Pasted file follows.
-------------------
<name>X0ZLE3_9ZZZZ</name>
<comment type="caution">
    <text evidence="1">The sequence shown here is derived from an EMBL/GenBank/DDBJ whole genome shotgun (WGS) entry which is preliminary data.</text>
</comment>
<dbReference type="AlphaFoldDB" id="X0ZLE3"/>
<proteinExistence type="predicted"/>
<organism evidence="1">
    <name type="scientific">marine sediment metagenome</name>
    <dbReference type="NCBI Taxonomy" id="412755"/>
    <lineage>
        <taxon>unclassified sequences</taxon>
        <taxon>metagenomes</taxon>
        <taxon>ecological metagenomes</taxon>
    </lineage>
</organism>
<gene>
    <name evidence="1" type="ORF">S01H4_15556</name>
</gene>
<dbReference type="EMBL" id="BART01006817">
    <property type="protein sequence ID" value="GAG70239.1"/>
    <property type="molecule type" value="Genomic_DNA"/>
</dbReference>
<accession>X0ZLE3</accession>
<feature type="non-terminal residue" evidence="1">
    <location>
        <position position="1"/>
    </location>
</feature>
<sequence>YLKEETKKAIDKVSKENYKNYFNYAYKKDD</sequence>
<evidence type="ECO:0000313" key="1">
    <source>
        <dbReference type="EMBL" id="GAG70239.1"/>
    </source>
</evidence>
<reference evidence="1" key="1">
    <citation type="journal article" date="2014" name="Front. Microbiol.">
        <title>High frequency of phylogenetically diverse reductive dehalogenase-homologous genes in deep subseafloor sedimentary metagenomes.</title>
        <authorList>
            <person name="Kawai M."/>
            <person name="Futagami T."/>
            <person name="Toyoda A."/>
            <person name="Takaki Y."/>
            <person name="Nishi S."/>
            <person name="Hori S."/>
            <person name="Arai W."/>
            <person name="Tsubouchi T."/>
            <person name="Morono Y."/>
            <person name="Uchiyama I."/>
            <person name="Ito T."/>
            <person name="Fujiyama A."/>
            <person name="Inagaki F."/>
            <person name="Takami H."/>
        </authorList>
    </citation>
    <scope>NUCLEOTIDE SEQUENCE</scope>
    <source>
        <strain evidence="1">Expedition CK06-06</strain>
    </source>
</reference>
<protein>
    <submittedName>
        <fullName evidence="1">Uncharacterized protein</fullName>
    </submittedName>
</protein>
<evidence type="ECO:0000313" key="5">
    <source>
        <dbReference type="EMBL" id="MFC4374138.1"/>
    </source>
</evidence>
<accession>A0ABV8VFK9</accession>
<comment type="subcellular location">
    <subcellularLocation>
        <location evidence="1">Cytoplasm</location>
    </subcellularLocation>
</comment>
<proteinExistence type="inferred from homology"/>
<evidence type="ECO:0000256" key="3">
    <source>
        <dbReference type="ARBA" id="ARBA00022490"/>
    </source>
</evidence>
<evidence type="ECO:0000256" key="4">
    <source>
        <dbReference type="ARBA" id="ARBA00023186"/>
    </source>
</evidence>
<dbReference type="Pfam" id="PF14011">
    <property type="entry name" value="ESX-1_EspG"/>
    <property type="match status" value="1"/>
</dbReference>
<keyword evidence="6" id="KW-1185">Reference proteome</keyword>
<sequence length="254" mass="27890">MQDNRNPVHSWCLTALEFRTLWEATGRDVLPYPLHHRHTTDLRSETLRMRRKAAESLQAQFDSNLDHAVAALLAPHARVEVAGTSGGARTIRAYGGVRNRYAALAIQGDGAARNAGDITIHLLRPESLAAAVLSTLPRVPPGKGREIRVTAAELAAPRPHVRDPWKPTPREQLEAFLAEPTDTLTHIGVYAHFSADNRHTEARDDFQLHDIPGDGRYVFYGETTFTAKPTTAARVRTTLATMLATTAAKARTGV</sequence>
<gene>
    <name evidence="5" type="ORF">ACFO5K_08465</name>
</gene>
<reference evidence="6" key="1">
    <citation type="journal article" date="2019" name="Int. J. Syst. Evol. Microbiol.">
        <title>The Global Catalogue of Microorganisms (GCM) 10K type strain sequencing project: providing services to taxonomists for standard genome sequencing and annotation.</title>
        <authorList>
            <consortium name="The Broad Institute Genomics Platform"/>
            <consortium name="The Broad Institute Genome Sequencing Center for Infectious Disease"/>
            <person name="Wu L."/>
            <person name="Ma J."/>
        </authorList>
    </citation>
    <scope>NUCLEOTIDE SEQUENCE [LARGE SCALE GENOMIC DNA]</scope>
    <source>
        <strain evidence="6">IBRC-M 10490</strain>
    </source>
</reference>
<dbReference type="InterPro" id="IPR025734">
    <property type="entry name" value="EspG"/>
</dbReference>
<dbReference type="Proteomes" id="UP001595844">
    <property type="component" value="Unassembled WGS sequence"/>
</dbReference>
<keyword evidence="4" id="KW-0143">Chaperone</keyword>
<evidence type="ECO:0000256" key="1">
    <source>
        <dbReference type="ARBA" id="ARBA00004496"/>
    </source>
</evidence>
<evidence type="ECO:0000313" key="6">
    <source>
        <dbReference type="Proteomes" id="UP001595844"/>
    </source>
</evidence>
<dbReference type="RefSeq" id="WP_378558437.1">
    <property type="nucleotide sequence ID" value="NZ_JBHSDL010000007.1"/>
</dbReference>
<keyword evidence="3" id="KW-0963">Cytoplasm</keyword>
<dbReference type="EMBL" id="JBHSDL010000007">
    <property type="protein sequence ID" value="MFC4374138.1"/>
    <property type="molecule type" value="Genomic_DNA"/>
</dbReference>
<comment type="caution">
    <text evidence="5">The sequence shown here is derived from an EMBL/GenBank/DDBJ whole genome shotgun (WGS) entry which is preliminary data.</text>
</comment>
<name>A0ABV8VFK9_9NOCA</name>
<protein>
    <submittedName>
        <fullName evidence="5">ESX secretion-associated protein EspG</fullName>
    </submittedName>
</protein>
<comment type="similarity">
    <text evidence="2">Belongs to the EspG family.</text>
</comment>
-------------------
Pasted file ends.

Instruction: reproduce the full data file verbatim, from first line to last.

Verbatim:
<name>X0ZLE3_9ZZZZ</name>
<comment type="caution">
    <text evidence="1">The sequence shown here is derived from an EMBL/GenBank/DDBJ whole genome shotgun (WGS) entry which is preliminary data.</text>
</comment>
<dbReference type="AlphaFoldDB" id="X0ZLE3"/>
<proteinExistence type="predicted"/>
<organism evidence="1">
    <name type="scientific">marine sediment metagenome</name>
    <dbReference type="NCBI Taxonomy" id="412755"/>
    <lineage>
        <taxon>unclassified sequences</taxon>
        <taxon>metagenomes</taxon>
        <taxon>ecological metagenomes</taxon>
    </lineage>
</organism>
<gene>
    <name evidence="1" type="ORF">S01H4_15556</name>
</gene>
<dbReference type="EMBL" id="BART01006817">
    <property type="protein sequence ID" value="GAG70239.1"/>
    <property type="molecule type" value="Genomic_DNA"/>
</dbReference>
<accession>X0ZLE3</accession>
<feature type="non-terminal residue" evidence="1">
    <location>
        <position position="1"/>
    </location>
</feature>
<sequence>YLKEETKKAIDKVSKENYKNYFNYAYKKDD</sequence>
<evidence type="ECO:0000313" key="1">
    <source>
        <dbReference type="EMBL" id="GAG70239.1"/>
    </source>
</evidence>
<reference evidence="1" key="1">
    <citation type="journal article" date="2014" name="Front. Microbiol.">
        <title>High frequency of phylogenetically diverse reductive dehalogenase-homologous genes in deep subseafloor sedimentary metagenomes.</title>
        <authorList>
            <person name="Kawai M."/>
            <person name="Futagami T."/>
            <person name="Toyoda A."/>
            <person name="Takaki Y."/>
            <person name="Nishi S."/>
            <person name="Hori S."/>
            <person name="Arai W."/>
            <person name="Tsubouchi T."/>
            <person name="Morono Y."/>
            <person name="Uchiyama I."/>
            <person name="Ito T."/>
            <person name="Fujiyama A."/>
            <person name="Inagaki F."/>
            <person name="Takami H."/>
        </authorList>
    </citation>
    <scope>NUCLEOTIDE SEQUENCE</scope>
    <source>
        <strain evidence="1">Expedition CK06-06</strain>
    </source>
</reference>
<protein>
    <submittedName>
        <fullName evidence="1">Uncharacterized protein</fullName>
    </submittedName>
</protein>
<evidence type="ECO:0000313" key="5">
    <source>
        <dbReference type="EMBL" id="MFC4374138.1"/>
    </source>
</evidence>
<accession>A0ABV8VFK9</accession>
<comment type="subcellular location">
    <subcellularLocation>
        <location evidence="1">Cytoplasm</location>
    </subcellularLocation>
</comment>
<proteinExistence type="inferred from homology"/>
<evidence type="ECO:0000256" key="3">
    <source>
        <dbReference type="ARBA" id="ARBA00022490"/>
    </source>
</evidence>
<evidence type="ECO:0000256" key="4">
    <source>
        <dbReference type="ARBA" id="ARBA00023186"/>
    </source>
</evidence>
<dbReference type="Pfam" id="PF14011">
    <property type="entry name" value="ESX-1_EspG"/>
    <property type="match status" value="1"/>
</dbReference>
<keyword evidence="6" id="KW-1185">Reference proteome</keyword>
<sequence length="254" mass="27890">MQDNRNPVHSWCLTALEFRTLWEATGRDVLPYPLHHRHTTDLRSETLRMRRKAAESLQAQFDSNLDHAVAALLAPHARVEVAGTSGGARTIRAYGGVRNRYAALAIQGDGAARNAGDITIHLLRPESLAAAVLSTLPRVPPGKGREIRVTAAELAAPRPHVRDPWKPTPREQLEAFLAEPTDTLTHIGVYAHFSADNRHTEARDDFQLHDIPGDGRYVFYGETTFTAKPTTAARVRTTLATMLATTAAKARTGV</sequence>
<gene>
    <name evidence="5" type="ORF">ACFO5K_08465</name>
</gene>
<reference evidence="6" key="1">
    <citation type="journal article" date="2019" name="Int. J. Syst. Evol. Microbiol.">
        <title>The Global Catalogue of Microorganisms (GCM) 10K type strain sequencing project: providing services to taxonomists for standard genome sequencing and annotation.</title>
        <authorList>
            <consortium name="The Broad Institute Genomics Platform"/>
            <consortium name="The Broad Institute Genome Sequencing Center for Infectious Disease"/>
            <person name="Wu L."/>
            <person name="Ma J."/>
        </authorList>
    </citation>
    <scope>NUCLEOTIDE SEQUENCE [LARGE SCALE GENOMIC DNA]</scope>
    <source>
        <strain evidence="6">IBRC-M 10490</strain>
    </source>
</reference>
<dbReference type="InterPro" id="IPR025734">
    <property type="entry name" value="EspG"/>
</dbReference>
<dbReference type="Proteomes" id="UP001595844">
    <property type="component" value="Unassembled WGS sequence"/>
</dbReference>
<keyword evidence="4" id="KW-0143">Chaperone</keyword>
<evidence type="ECO:0000256" key="1">
    <source>
        <dbReference type="ARBA" id="ARBA00004496"/>
    </source>
</evidence>
<evidence type="ECO:0000313" key="6">
    <source>
        <dbReference type="Proteomes" id="UP001595844"/>
    </source>
</evidence>
<dbReference type="RefSeq" id="WP_378558437.1">
    <property type="nucleotide sequence ID" value="NZ_JBHSDL010000007.1"/>
</dbReference>
<keyword evidence="3" id="KW-0963">Cytoplasm</keyword>
<dbReference type="EMBL" id="JBHSDL010000007">
    <property type="protein sequence ID" value="MFC4374138.1"/>
    <property type="molecule type" value="Genomic_DNA"/>
</dbReference>
<comment type="caution">
    <text evidence="5">The sequence shown here is derived from an EMBL/GenBank/DDBJ whole genome shotgun (WGS) entry which is preliminary data.</text>
</comment>
<name>A0ABV8VFK9_9NOCA</name>
<protein>
    <submittedName>
        <fullName evidence="5">ESX secretion-associated protein EspG</fullName>
    </submittedName>
</protein>
<comment type="similarity">
    <text evidence="2">Belongs to the EspG family.</text>
</comment>